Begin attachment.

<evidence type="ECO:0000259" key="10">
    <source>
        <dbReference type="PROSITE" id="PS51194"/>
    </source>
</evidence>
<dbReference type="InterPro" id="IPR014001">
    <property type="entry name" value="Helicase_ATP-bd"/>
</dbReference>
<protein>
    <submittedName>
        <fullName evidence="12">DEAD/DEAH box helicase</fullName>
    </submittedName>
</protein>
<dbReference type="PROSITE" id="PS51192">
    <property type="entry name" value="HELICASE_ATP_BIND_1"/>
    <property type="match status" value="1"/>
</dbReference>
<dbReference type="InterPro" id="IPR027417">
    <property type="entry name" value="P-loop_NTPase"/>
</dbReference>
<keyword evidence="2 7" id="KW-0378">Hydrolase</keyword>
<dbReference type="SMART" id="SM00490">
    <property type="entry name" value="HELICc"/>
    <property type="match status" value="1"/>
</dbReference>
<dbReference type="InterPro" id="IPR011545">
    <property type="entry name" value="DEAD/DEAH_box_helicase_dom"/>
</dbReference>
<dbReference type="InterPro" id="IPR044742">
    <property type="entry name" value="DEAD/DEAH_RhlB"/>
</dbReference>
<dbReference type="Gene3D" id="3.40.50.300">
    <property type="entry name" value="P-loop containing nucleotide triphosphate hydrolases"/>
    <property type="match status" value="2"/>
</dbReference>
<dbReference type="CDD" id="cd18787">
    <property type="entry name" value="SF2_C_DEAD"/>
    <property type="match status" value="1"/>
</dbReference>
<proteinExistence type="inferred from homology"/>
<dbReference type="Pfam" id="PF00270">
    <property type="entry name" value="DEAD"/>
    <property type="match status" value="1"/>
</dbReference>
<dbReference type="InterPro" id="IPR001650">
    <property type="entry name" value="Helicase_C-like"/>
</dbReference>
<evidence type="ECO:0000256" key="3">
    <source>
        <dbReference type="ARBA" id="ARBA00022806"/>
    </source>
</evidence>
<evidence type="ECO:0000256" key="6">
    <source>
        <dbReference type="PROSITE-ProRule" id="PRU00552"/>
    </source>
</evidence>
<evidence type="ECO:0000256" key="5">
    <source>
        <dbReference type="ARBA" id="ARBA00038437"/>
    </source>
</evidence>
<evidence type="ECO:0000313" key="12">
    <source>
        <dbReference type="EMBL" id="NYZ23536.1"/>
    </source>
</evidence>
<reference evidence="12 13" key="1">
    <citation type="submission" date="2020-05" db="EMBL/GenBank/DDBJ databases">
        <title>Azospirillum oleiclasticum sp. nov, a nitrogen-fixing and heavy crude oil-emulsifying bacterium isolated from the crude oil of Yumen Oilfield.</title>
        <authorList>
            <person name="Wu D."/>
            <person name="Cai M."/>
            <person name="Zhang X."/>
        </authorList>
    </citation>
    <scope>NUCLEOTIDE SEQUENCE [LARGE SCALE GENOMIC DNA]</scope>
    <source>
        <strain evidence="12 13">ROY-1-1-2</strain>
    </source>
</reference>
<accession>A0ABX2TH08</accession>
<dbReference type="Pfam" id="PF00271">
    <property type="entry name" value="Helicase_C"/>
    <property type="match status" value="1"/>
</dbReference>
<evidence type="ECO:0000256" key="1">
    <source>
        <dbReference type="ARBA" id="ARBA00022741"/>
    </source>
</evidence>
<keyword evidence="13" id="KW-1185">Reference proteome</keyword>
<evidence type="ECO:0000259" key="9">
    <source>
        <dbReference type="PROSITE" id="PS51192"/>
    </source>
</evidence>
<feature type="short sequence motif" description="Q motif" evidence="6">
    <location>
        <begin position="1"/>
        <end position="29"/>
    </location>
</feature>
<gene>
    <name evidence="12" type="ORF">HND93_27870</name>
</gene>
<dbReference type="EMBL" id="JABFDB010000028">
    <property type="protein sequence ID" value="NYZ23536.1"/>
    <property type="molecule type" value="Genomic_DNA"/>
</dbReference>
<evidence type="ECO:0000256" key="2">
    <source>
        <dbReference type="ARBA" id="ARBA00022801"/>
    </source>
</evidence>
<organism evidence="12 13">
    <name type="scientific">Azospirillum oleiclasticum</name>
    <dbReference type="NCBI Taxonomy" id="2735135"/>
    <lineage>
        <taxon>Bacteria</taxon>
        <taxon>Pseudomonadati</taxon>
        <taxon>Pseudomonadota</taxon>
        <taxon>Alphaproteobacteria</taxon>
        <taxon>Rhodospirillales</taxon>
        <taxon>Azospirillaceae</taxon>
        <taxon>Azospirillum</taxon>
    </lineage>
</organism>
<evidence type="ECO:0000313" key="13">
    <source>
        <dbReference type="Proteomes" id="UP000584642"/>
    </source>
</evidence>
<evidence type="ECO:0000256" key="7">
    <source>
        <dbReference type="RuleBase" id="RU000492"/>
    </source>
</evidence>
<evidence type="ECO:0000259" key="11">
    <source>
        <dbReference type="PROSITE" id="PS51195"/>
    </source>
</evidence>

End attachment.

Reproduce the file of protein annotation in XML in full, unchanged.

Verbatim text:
<evidence type="ECO:0000259" key="10">
    <source>
        <dbReference type="PROSITE" id="PS51194"/>
    </source>
</evidence>
<dbReference type="InterPro" id="IPR014001">
    <property type="entry name" value="Helicase_ATP-bd"/>
</dbReference>
<protein>
    <submittedName>
        <fullName evidence="12">DEAD/DEAH box helicase</fullName>
    </submittedName>
</protein>
<dbReference type="PROSITE" id="PS51192">
    <property type="entry name" value="HELICASE_ATP_BIND_1"/>
    <property type="match status" value="1"/>
</dbReference>
<dbReference type="InterPro" id="IPR027417">
    <property type="entry name" value="P-loop_NTPase"/>
</dbReference>
<keyword evidence="2 7" id="KW-0378">Hydrolase</keyword>
<dbReference type="SMART" id="SM00490">
    <property type="entry name" value="HELICc"/>
    <property type="match status" value="1"/>
</dbReference>
<dbReference type="InterPro" id="IPR011545">
    <property type="entry name" value="DEAD/DEAH_box_helicase_dom"/>
</dbReference>
<dbReference type="InterPro" id="IPR044742">
    <property type="entry name" value="DEAD/DEAH_RhlB"/>
</dbReference>
<dbReference type="Gene3D" id="3.40.50.300">
    <property type="entry name" value="P-loop containing nucleotide triphosphate hydrolases"/>
    <property type="match status" value="2"/>
</dbReference>
<dbReference type="CDD" id="cd18787">
    <property type="entry name" value="SF2_C_DEAD"/>
    <property type="match status" value="1"/>
</dbReference>
<proteinExistence type="inferred from homology"/>
<dbReference type="Pfam" id="PF00270">
    <property type="entry name" value="DEAD"/>
    <property type="match status" value="1"/>
</dbReference>
<dbReference type="InterPro" id="IPR001650">
    <property type="entry name" value="Helicase_C-like"/>
</dbReference>
<evidence type="ECO:0000256" key="3">
    <source>
        <dbReference type="ARBA" id="ARBA00022806"/>
    </source>
</evidence>
<evidence type="ECO:0000256" key="6">
    <source>
        <dbReference type="PROSITE-ProRule" id="PRU00552"/>
    </source>
</evidence>
<evidence type="ECO:0000256" key="5">
    <source>
        <dbReference type="ARBA" id="ARBA00038437"/>
    </source>
</evidence>
<evidence type="ECO:0000313" key="12">
    <source>
        <dbReference type="EMBL" id="NYZ23536.1"/>
    </source>
</evidence>
<reference evidence="12 13" key="1">
    <citation type="submission" date="2020-05" db="EMBL/GenBank/DDBJ databases">
        <title>Azospirillum oleiclasticum sp. nov, a nitrogen-fixing and heavy crude oil-emulsifying bacterium isolated from the crude oil of Yumen Oilfield.</title>
        <authorList>
            <person name="Wu D."/>
            <person name="Cai M."/>
            <person name="Zhang X."/>
        </authorList>
    </citation>
    <scope>NUCLEOTIDE SEQUENCE [LARGE SCALE GENOMIC DNA]</scope>
    <source>
        <strain evidence="12 13">ROY-1-1-2</strain>
    </source>
</reference>
<accession>A0ABX2TH08</accession>
<dbReference type="Pfam" id="PF00271">
    <property type="entry name" value="Helicase_C"/>
    <property type="match status" value="1"/>
</dbReference>
<evidence type="ECO:0000256" key="1">
    <source>
        <dbReference type="ARBA" id="ARBA00022741"/>
    </source>
</evidence>
<keyword evidence="13" id="KW-1185">Reference proteome</keyword>
<evidence type="ECO:0000259" key="9">
    <source>
        <dbReference type="PROSITE" id="PS51192"/>
    </source>
</evidence>
<feature type="short sequence motif" description="Q motif" evidence="6">
    <location>
        <begin position="1"/>
        <end position="29"/>
    </location>
</feature>
<gene>
    <name evidence="12" type="ORF">HND93_27870</name>
</gene>
<dbReference type="EMBL" id="JABFDB010000028">
    <property type="protein sequence ID" value="NYZ23536.1"/>
    <property type="molecule type" value="Genomic_DNA"/>
</dbReference>
<evidence type="ECO:0000256" key="2">
    <source>
        <dbReference type="ARBA" id="ARBA00022801"/>
    </source>
</evidence>
<organism evidence="12 13">
    <name type="scientific">Azospirillum oleiclasticum</name>
    <dbReference type="NCBI Taxonomy" id="2735135"/>
    <lineage>
        <taxon>Bacteria</taxon>
        <taxon>Pseudomonadati</taxon>
        <taxon>Pseudomonadota</taxon>
        <taxon>Alphaproteobacteria</taxon>
        <taxon>Rhodospirillales</taxon>
        <taxon>Azospirillaceae</taxon>
        <taxon>Azospirillum</taxon>
    </lineage>
</organism>
<evidence type="ECO:0000313" key="13">
    <source>
        <dbReference type="Proteomes" id="UP000584642"/>
    </source>
</evidence>
<evidence type="ECO:0000256" key="7">
    <source>
        <dbReference type="RuleBase" id="RU000492"/>
    </source>
</evidence>
<evidence type="ECO:0000259" key="11">
    <source>
        <dbReference type="PROSITE" id="PS51195"/>
    </source>
</evidence>